Designer Q and A for October 26 (Part 1)
Interior Designer Lilli Beth Gelvezon shares how one can store bags in a studio unit and more design ideas for homeowners
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Read the original article ("Ask It”) in the May 2006 issue of Real Living Magazine. Download your digital copy of Real Living on the Real Living App now! Log on to summitnewsstand.com.ph/real-living for more details.
Q: We are adding rooms to our home and to maximize space, will make full use of the lot area. Unfortunately, we will be bounded by firewalls. What can you suggest that will bring in natural light and ventilation to the bedrooms? —Liza, Sto. Tomas, Batangas
A: Proper ventilation is a vital ingredient for a healthy home. With a climate like ours, big windows and openings are luxuries worth the investment. So if there’s an opportunity to have even the tiniest window, take it. For Joan, I strongly recommend that you re-do your floor plan so that your daughter’s bedroom has a window. A windowless room is not a very relaxing environment to sleep in. That area with no natural ventilation or light should be reserved for a bathroom or storage room instead (but install ceiling vents/exhaust fans). In your case, Liza, don’t enclose the whole remaining lot area. Leave even just a small space to create an open-top mini veranda. Use sliding doors and big windows to open up area so you can take advantage of the natural light and air that come in. To prevent overheating, install a trellised roof and put lots of plants.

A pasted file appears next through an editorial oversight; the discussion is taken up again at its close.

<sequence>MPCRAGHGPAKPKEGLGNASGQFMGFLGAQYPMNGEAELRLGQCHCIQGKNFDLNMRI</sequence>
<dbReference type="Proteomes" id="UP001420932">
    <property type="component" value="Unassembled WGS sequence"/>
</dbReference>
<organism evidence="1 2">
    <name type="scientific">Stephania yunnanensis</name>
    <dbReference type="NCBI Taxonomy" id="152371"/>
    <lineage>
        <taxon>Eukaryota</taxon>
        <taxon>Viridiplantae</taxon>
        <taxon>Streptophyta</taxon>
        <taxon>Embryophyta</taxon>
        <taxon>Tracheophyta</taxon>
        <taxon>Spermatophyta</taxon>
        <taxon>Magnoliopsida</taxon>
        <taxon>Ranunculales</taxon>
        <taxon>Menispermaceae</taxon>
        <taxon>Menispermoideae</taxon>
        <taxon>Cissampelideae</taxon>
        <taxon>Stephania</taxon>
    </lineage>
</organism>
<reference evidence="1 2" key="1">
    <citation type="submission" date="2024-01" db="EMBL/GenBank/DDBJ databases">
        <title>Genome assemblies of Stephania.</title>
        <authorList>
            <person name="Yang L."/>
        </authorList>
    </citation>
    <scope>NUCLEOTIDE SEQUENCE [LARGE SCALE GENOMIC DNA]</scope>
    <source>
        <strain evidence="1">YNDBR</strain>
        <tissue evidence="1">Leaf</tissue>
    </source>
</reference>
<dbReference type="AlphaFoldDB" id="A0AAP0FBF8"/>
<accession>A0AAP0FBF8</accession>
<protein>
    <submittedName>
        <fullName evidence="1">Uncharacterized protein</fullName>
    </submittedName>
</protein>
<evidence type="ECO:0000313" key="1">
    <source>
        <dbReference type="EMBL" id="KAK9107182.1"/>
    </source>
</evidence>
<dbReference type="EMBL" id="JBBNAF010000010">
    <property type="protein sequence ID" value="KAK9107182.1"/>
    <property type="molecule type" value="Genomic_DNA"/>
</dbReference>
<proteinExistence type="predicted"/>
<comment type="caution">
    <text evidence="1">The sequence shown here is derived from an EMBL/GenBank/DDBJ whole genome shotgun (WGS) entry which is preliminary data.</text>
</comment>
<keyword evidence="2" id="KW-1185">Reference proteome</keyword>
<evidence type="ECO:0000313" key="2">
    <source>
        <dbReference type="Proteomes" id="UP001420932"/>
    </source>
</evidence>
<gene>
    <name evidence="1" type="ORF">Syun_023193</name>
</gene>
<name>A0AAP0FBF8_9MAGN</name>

Q: I live in a studio type unit. I have a cabinet with room only for my clothes and my bags end up getting flattened on the cabinet floor. Any budget friendly tips on how can I store my bags?—Ria Villaflor
A: The space under the bed is a perfectly good (albeit oft unused) storage space. It may seem small but you’ll be surprised how much you can hide under there! Place your bags in plastic storage boxes or bins, which are available in different sizes and colors at Make Room in Rockwell and at most SM Department Stores. I recommend you get storage boxes with built-in wheels so you can easily roll them in and out from under the bed. Another tip: Use one container for your formal bags and another one for your backpacks or sporty bags. If you don’t have space under the bed, smaller storage boxes will easily fit under tables.
Q: I’m presently working in Greece as stewardess in a luxury yacht. I’m planning to have a two-storey house built. I want the interiors to be simple but beautiful. But I don’t want it to be expensive. I hope you can advice me on what to do. —Jinky
A: A local architect/interior designer will really be a big help if you want to have a beautiful but inexpensive home because he or she knows where to buy the good quality cheap materials. Also, it would be good to have the assistance of a professional knowledgeable on climate control, building codes, etc. When you look at pictures of modern Mediterranean homes, a lot of them are interpretations of the traditional Mediterranean style: simple but rich. You can save a lot by following the same concept. Go for simple-traditional lines, white plastered walls but contrast them with textured terracotta tiles. Minimal ornamentation is the key to keeping things within budget. Splurge on a few of the major furniture pieces (like the bed and the sofas) and find the rest in second-hand shops. To bring warmth and character to your home, accessorize with personal items you already have – pictures of family and of your travels, souvenirs you’ve collected over the years as a stewardess, etc.